Negligently Noted: The 1984 Heilbronn (Germany) Train Derailment
Heilbronn is a city of 126.458 people (as of December 2020) in the southwest-German federal state of Baden-Württemberg, located 26km/16mi north of Ludwigsburg and 58km/36mi east-northeast of Karlsruhe.
Heilbronn lies on the Franconia Railway (“Frankenbahn”), a 180km/112mi mostly double-tracked electrified main line connecting Stuttgart with Würzburg. Opening in several stages between 1846 and 1869 (making the oldest part one of Germany’s oldest rail lines) the rail line was an important corridor for over 100 years, seeing everything from freight services and regional trains to long distance express trains at the time of the accident. Ahead of reaching Heilbronn from the south the Franconia Railway passes through Heilbronn’s freight yard in the “Böckingen” district, when the freight yard was at capacity in the 1960s and couldn’t be expanded further a group of sidings was constructed near the “Klingenberg”-suburb referred to as the “Vorbahnhof” (“pre-station”).
The train involved
D890 was an overnight express train from Stuttgart to Hamburg, carrying singular cars (“through coaches”) from as far south as Lindau (on the border with Austria) and ones meant to continue from Hamburg on other trains as far north as Westerland on the Island of Sylt (the island holds Germany’s northernmost point). All nine cars were four-axle sleeper or couchette cars, each measuring 26.4m/87ft in length and weighting around 54 metric tons. At the time of the accident the cars had been in service for around 20 years.
Pulling the train was DB 110 109, a four-axle express train locomotive. Introduced in 1952 the series 110 (then called the DB E10) was one of the new standardized electric locomotives (Einheits-Elektrolokomotiven) developed after WW2 to simplify the fleet by means of a common platform to reduce cost, ease maintenance through shared parts, and speed up the retirement of steam locomotives. The series 110 measures 16.49m/55ft in length at a weight of 85 metric tons and could reach 140kph/87mph.
On the 12th of August 1984 at approximately 9:10pm D890 is sitting at Lauffen station with around 200 passengers, waiting to depart northbound for Heilbronn. The driver is 60 years old and scheduled to retire by October, he was very experienced and had passed his last health-examination with flying colors in December 1983. He was certified to drive on the line since 1975 and had last driven the route on the same connection the prior week.
Just north of Lauffen station the usual northbound (right hand) track had been closed for an overnight construction site, scheduled for the current and next weekend. Trains departing Lauffen northbound were routed onto the oncoming track past a red signal, for this they were handed a hand-written permission by the dispatcher which necessitated the irregular stop at Lauffen station. The trains were to travel a short distance north of the station at 40kph/25mph due to the shortened distance between a level crossing’s sensors and the trains on the “wrong track” before the following section would be permitted at slightly higher speed before bringing the trains back down to 40kph/25mph before entering Heilbronn-Klingenberg’s Vorbahnhof. The driver had a printed-out list of slow-speed zones with him (as was standard at the time) and had additionally noted the relevant ones down on a little “cheat sheet” to make them easier to keep track of.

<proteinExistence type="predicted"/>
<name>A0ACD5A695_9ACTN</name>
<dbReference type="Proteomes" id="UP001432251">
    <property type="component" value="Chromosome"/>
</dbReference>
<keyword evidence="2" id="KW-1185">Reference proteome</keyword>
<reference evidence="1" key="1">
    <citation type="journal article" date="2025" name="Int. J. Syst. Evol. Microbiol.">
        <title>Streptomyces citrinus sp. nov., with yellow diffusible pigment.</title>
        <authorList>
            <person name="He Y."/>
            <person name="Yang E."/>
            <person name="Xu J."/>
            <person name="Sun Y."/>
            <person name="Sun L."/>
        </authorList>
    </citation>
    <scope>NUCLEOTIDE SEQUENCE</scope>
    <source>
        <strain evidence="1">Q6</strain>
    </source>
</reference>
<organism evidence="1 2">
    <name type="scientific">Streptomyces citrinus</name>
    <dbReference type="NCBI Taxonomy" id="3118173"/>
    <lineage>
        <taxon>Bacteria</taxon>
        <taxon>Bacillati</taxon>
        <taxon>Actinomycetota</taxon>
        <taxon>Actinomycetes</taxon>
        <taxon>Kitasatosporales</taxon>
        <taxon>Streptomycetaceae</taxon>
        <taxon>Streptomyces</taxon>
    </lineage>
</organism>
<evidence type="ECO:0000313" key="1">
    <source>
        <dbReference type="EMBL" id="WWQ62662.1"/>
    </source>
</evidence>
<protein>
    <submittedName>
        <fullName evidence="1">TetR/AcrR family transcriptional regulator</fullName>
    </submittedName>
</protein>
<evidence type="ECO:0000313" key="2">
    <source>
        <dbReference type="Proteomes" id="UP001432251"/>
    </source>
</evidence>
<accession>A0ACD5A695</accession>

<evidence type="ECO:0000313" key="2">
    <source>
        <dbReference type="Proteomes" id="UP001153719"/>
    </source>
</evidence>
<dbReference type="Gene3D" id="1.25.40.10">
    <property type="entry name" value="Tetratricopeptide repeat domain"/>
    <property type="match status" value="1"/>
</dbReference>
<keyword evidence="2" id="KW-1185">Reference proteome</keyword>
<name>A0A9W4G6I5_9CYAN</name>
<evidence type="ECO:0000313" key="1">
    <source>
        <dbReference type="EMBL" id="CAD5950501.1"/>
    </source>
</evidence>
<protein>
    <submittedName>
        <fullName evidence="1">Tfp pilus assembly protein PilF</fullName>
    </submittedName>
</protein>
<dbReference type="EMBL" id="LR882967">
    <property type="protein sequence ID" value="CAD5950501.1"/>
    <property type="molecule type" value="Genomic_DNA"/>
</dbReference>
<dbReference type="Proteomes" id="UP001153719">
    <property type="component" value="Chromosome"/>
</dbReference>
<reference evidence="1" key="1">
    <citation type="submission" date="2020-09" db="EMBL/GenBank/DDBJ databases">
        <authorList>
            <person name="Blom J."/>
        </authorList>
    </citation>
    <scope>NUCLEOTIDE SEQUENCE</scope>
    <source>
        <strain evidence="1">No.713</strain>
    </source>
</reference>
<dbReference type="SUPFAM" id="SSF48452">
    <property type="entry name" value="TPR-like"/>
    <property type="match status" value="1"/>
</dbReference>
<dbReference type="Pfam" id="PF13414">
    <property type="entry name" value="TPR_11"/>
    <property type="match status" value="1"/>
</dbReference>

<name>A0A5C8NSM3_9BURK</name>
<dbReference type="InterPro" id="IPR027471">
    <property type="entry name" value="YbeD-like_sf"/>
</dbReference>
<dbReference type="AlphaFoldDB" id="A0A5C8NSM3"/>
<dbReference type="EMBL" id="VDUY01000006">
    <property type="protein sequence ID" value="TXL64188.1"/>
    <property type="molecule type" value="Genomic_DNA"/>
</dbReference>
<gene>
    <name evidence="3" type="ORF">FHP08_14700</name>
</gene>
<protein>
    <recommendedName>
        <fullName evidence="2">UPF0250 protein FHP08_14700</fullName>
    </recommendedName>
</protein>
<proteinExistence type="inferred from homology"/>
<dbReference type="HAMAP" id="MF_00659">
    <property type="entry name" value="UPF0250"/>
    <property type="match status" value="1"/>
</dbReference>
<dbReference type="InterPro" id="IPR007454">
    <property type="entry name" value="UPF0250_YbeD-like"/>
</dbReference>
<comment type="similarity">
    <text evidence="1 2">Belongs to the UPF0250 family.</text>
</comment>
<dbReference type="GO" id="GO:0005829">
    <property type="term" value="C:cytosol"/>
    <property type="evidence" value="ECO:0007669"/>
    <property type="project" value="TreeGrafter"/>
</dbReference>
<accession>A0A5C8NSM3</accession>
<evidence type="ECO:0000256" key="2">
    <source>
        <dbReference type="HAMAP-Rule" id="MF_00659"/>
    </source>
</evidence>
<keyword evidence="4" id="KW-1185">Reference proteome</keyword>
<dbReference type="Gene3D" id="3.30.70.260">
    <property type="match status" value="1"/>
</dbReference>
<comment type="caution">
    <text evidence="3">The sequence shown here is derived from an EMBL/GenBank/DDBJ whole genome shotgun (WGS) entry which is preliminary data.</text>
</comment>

After leaving Lauffen station with a two-minute delay the driver adhered to the 40kph/25mph speed limit for the level crossing and then sped up to approximately 70kph/43mph as he passed the construction site, staying well below the 100kph/62mph speed limit. Only after the construction site was behind him did the driver bring the train up to 95kph/59mph, holding the speed all the way to the Klingenberg suburb. Passing the pre-signal Va, positioned to the right side of the right hand track, the driver should’ve started decelerating to 40kph/25mph. But he didn’t. At 9:31pm D890 reached the pre-signal of Heilbronn-Klingenberg Vorbahnhof, 600m/1969ft from the points that were set to lead him back into the right hand track. At this point the train was meant to travel at 40kph/25mph to make it through the points onto the right hand track. Instead the driver accelerated further, speeding up to 110kph/68mph. A moment later, 200m/656ft from the points, the driver realized his error and triggered an emergency stop. A desperate attempt to slow the train that came too late to work.
At 9:33pm D890 enters the points at 103kph/64mph, 2.5 times the speed limit. The points directed the train to the right at a 300m/984ft radius, with the centrifugal forces on the leading cars being so high that the right hand wheels must have lifted off the track. The suspension system pushed back against the weight of the car, right as the opposite points (radius: 500m/1640ft) produced centrifugal forces in the same direction. All nine cars derailed as the locomotive ripped off the train, its higher weight keeping it from derailing. The leading four cars rolled over as they fell down a 5m/16.5ft high embankment, with car four mowing down an overhead catenary support pole in its path. Cars five and six swung back to the left and fell over onto that side while the remaining three cars remained upright but derailed.
The locomotive came to a stop 200m/656ft past the wreckage, upright and nearly undamaged. Immediately after the locomotive came to a stop the driver radioed dispatch, saying he missed something and went 120kph where he should’ve gone 40, ending with “it’s my fault, it’s my fault”. Behind him, 3 people had died and 56 were injured, 35 of which severely.